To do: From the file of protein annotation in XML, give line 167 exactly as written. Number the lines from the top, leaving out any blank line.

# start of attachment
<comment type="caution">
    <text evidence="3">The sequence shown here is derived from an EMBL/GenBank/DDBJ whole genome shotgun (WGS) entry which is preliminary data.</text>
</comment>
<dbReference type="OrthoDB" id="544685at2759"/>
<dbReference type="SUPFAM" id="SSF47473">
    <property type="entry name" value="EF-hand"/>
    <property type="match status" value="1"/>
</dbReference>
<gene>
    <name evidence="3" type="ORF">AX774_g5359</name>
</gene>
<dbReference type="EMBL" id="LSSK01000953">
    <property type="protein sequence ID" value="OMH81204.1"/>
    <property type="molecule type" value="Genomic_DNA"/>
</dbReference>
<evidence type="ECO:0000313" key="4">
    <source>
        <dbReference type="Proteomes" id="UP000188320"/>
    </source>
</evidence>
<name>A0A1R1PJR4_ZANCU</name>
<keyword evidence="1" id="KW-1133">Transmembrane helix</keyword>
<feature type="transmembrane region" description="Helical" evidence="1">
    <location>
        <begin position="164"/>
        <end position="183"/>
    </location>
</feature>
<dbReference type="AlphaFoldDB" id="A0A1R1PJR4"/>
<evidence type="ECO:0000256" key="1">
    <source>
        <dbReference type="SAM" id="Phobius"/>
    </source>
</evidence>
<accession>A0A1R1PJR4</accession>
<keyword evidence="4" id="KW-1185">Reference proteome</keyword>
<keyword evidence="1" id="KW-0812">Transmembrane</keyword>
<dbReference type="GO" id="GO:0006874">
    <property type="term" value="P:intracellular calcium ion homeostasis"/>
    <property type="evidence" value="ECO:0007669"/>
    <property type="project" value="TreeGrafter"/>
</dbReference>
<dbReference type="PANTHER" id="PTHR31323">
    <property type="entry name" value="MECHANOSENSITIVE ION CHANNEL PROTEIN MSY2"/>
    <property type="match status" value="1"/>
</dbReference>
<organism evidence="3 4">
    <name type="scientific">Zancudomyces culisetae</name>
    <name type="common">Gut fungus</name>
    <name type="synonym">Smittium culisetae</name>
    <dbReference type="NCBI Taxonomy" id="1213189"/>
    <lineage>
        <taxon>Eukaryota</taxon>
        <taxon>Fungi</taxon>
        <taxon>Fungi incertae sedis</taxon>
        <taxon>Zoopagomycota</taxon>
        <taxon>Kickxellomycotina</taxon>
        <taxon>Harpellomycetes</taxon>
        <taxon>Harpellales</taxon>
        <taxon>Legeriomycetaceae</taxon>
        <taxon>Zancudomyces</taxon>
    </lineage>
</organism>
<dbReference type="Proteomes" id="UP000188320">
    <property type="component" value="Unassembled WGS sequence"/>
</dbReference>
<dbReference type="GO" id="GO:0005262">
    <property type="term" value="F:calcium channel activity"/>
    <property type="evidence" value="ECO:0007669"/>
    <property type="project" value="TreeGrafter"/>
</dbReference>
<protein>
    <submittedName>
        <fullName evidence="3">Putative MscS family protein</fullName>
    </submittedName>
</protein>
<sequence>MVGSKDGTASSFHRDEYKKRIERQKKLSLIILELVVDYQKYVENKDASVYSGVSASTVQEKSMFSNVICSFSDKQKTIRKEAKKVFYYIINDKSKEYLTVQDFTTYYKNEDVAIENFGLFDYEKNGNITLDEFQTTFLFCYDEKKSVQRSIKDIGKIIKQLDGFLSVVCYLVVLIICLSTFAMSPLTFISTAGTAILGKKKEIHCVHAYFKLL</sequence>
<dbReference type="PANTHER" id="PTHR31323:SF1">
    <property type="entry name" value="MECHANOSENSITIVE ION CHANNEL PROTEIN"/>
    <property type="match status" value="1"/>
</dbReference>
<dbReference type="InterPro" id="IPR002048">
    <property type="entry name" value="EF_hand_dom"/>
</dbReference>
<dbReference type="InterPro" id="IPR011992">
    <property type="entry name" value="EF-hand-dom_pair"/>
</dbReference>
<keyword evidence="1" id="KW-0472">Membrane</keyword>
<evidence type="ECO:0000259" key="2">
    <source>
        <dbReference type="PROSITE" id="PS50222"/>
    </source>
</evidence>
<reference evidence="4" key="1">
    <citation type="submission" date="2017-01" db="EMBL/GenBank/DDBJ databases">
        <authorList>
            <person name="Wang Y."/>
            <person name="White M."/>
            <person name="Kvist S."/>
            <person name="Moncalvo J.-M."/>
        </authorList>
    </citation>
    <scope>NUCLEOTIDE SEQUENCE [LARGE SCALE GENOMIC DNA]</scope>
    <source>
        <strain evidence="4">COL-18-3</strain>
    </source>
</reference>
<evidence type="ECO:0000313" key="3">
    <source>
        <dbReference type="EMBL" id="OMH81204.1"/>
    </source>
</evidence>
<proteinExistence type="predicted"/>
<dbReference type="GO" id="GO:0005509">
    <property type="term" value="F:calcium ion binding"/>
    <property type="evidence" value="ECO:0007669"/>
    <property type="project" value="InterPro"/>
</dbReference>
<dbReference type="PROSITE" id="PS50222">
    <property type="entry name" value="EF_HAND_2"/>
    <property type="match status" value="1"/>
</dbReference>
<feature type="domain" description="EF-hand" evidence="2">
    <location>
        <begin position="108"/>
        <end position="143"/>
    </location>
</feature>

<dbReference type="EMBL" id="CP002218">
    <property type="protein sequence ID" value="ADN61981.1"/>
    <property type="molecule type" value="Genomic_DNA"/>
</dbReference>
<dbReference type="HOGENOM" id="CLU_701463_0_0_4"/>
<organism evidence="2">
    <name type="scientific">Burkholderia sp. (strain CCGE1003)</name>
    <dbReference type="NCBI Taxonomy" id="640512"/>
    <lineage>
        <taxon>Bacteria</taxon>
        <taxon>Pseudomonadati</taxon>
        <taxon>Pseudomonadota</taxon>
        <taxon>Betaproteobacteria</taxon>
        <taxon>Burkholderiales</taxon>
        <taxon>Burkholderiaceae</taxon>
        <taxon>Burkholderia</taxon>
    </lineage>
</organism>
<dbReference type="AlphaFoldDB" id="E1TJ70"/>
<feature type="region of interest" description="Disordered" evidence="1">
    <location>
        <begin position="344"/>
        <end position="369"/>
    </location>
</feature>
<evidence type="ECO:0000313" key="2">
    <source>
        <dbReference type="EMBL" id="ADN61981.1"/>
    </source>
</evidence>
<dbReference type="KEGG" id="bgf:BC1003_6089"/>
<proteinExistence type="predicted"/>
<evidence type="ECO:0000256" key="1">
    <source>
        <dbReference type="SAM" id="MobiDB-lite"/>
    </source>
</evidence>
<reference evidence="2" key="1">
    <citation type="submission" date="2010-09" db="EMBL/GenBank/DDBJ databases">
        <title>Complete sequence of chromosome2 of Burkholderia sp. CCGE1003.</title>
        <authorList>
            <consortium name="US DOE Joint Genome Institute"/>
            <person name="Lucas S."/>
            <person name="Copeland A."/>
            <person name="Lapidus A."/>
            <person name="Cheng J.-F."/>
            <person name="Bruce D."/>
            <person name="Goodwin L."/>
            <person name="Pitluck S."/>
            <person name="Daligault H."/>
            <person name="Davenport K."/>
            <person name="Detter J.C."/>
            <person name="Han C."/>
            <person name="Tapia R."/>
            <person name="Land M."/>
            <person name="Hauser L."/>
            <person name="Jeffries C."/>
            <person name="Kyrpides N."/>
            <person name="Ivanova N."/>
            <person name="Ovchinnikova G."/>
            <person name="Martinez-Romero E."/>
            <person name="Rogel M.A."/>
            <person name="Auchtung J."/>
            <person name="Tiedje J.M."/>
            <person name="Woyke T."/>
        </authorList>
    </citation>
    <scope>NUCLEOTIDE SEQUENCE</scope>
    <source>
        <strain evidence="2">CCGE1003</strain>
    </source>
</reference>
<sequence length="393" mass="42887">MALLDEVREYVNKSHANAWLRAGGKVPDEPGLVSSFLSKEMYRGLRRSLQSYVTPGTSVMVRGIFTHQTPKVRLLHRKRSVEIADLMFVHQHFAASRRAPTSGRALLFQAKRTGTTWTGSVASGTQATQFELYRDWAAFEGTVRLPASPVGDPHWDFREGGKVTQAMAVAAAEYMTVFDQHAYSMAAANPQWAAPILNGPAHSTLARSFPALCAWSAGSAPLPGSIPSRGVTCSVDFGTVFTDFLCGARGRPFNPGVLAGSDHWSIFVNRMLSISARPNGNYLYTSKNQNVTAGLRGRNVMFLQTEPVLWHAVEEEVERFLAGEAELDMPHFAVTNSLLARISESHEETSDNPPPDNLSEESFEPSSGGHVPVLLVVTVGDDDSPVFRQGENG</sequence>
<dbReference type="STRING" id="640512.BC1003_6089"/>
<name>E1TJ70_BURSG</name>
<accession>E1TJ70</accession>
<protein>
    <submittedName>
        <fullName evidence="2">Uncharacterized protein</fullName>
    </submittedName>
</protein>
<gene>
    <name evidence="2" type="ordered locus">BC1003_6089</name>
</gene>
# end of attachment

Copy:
    <citation type="submission" date="2010-09" db="EMBL/GenBank/DDBJ databases">